Quantcast

Asbestos-Laced Makeup: Children’s Products Continue to Be Contaminated With Deadly Fiber

Health + Wellness
Claire's Bedazzled Rainbow Heart Makeup Set is among the company's products to be recalled for asbestos testing. claires.com

The troubling news about the presence of asbestos in children's makeup is just the latest example of the deadly fiber contaminating imported products marketed toward children, said Environmental Working Group (EWG).

The national retail chain Claire's, which sells jewelry, makeup and other items targeted toward young girls and children, recently announced it was recalling a number of its makeup products after they tested positive for asbestos.


In 2015, EWG Action Fund (the 501 (c)(4) sister organization to EWG) found asbestos fibers in several brands of children's crayons and toy crime scene investigation kits.

In 2007, tests commissioned by the Asbestos Disease Awareness Organization (ADAO) also found the lethal fiber in another toy fingerprint named after the television show CSI: Crime Scene Investigation.

In 2000, an investigation by journalists with the Seattle Post Intelligencer discovered asbestos in imported crayons made with talc.

Shortly after EWG Action Fund published the results of its 2015 report, it called on the U.S. Consumer Product Safety Commission to investigate asbestos contamination in children's crayons and toys. EWG urged the CPSC to order toy companies to stop using talc that might be contaminated with asbestos in children's products.

"It seems every time someone looks for asbestos in imported children's products that include talc as an ingredient they find the deadly fiber," said Alex Formuzis, vice president for communications at EWG. "This should outrage both parents and federal regulators alike. There is no safe level of asbestos exposure so if a child inhales even the smallest amount it can lead to asbestos-triggered diseases, like mesothelioma, later in life."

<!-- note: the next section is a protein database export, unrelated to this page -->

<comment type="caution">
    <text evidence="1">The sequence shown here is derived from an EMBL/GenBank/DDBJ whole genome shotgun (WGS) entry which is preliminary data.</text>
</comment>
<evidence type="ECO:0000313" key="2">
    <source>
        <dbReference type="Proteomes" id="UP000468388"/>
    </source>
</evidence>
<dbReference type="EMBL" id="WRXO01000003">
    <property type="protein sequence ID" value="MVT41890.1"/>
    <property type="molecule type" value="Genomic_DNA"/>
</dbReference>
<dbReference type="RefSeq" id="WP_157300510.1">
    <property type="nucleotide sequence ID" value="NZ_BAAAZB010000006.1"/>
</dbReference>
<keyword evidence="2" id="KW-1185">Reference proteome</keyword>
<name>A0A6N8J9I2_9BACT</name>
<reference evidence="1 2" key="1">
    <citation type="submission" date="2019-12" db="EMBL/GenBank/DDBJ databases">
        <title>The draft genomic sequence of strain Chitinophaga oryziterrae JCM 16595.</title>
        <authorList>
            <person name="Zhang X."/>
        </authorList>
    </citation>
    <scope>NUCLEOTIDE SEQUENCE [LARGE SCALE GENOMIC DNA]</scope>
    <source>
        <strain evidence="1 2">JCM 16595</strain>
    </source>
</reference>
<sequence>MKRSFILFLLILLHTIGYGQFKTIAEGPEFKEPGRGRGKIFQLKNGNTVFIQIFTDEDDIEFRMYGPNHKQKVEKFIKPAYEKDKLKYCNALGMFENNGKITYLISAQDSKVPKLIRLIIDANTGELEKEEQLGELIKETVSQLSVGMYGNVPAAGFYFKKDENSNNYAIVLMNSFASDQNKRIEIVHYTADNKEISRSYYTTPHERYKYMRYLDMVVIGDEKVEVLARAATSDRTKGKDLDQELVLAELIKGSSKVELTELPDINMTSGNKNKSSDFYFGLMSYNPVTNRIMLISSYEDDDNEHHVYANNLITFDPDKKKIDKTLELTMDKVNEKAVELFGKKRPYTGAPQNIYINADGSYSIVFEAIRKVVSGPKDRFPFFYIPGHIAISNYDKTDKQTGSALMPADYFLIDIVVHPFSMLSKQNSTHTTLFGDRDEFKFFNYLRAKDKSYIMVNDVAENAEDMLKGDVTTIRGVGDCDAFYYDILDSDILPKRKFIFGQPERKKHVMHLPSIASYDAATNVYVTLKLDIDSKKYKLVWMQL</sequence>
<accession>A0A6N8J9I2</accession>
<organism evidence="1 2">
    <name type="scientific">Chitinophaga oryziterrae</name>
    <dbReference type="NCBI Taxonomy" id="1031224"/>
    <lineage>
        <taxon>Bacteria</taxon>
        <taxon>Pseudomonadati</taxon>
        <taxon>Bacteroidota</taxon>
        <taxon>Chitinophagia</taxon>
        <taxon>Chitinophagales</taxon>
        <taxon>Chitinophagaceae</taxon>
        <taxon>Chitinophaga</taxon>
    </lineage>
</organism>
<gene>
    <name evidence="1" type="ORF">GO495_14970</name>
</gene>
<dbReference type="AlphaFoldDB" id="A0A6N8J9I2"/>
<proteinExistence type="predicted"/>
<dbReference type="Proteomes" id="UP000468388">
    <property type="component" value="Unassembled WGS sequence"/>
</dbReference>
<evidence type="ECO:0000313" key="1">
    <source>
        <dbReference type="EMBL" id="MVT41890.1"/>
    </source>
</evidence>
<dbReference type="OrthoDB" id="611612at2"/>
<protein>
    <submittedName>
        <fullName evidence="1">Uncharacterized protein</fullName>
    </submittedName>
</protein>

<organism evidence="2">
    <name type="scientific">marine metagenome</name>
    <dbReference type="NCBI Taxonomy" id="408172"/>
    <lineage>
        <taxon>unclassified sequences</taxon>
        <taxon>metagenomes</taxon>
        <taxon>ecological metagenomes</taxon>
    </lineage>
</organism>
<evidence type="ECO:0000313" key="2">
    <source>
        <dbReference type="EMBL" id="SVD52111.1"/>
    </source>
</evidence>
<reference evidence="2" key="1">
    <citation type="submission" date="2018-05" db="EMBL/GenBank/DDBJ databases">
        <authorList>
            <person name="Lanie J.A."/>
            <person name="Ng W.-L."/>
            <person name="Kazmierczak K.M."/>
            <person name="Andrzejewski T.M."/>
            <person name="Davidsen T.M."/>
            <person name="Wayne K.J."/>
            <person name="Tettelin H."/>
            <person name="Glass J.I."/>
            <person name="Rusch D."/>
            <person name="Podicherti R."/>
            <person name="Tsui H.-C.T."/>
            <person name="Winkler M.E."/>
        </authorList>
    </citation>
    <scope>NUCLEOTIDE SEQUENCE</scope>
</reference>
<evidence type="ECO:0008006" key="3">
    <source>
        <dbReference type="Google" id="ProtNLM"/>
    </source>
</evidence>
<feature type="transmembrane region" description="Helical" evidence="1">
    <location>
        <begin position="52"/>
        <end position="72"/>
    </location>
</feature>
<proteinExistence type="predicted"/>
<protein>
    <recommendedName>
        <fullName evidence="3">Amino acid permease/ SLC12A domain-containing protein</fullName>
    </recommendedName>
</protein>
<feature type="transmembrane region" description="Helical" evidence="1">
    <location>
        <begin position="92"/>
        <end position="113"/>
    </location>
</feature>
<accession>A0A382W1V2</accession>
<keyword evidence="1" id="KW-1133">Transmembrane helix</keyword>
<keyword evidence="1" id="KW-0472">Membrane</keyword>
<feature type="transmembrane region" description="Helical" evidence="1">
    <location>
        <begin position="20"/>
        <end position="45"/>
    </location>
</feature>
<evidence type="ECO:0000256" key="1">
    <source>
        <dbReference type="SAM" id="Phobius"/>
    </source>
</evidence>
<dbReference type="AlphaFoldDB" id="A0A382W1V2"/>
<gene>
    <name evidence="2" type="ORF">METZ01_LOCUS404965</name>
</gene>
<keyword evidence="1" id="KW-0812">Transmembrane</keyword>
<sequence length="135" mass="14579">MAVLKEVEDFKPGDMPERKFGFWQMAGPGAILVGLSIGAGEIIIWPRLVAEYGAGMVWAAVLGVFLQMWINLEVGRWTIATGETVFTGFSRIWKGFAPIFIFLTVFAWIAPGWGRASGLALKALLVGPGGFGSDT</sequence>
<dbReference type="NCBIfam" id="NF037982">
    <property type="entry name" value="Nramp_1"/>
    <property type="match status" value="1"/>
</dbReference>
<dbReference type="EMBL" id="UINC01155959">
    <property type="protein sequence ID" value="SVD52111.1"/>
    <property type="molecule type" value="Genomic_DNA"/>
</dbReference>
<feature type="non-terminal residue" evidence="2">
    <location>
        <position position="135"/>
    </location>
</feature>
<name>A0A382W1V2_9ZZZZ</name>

All of the children's products where asbestos was detected were imported from China and included talc as an ingredient.

Geologically, talc and asbestos can be formed from the same parent rock. In many regions, talc deposits are contaminated with asbestos fibers.

Asbestos fibers lodged in the lungs or other organs can cause grave, often fatal, illnesses whose symptoms are not evident for decades after exposure. If children are exposed when young, there is more time for asbestos-related illness to develop later in life.

EcoWatch Daily Newsletter

Ryan Hagerty / USFWS

It's become a familiar story with the Trump administration: Scientists write a report that shows the administration's policies will cause environmental damage, then the administration buries the report and fires the scientists.

Read More Show Less
Valerie / Flickr / CC BY-NC-ND 2.0

A coalition of some of the largest environmental groups in the country joined forces to file a lawsuit in federal court challenging the Trump administration's maneuver to weaken the Endangered Species Act.

Read More Show Less
Sponsored
beyond foto / Getty Images

By Kimberly Holland

Children who eat a lot of gluten in their earliest years may have an increased risk of developing celiac disease and gluten intolerance, according to a new study published in JAMATrusted Source.

Read More Show Less
Joe Raedle / Getty Images

By Jake Johnson

Calling the global climate crisis both the greatest threat facing the U.S. and the greatest opportunity for transformative change, Sen. Bernie Sanders unveiled today a comprehensive Green New Deal proposal that would transition the U.S. economy to 100 percent renewable energy and create 20 million well-paying union jobs over a decade.

Read More Show Less
orientalizing / Flickr

The Parties to CITES agreed to list giraffes on Appendix II of the Convention on International Trade in Endangered Species (CITES) today at the World Wildlife Conference or CoP18 in Geneva. Such protections will ensure that all giraffe parts trade were legally acquired and not sourced from the poached giraffes trade and will require countries to make non-detriment findings before allowing giraffe exports. The listing will also enable the collection of international trade data for giraffes that might justify greater protections at both CITES and other venues in the future.

Read More Show Less
Sponsored

The WHO stressed that more research is needed on the potential health risks of microplastic ingestion. luchschen / iStock / Getty Images Plus

The UN's health agency on Thursday said that microplastics contained in drinking water posed a "low" risk at their current levels.

However, the World Health Organization (WHO) — in its first report on the potential health risks of microplastic ingestion — also stressed more research was needed to reassure consumers.

Read More Show Less

Brazil's right-wing President Jair Bolsonaro is giving President Trump a run for his money in the alternative facts department.

Read More Show Less
Washington Gov. Jay Inslee delivered his 2019 State of the State address on Jan. 15. Governor Jay and First Lady Trudi Inslee / Flickr

Washington Gov. Jay Inslee, who made solving the climate crisis the center of his presidential campaign, is dropping out of the 2020 Democratic primary race.

Read More Show Less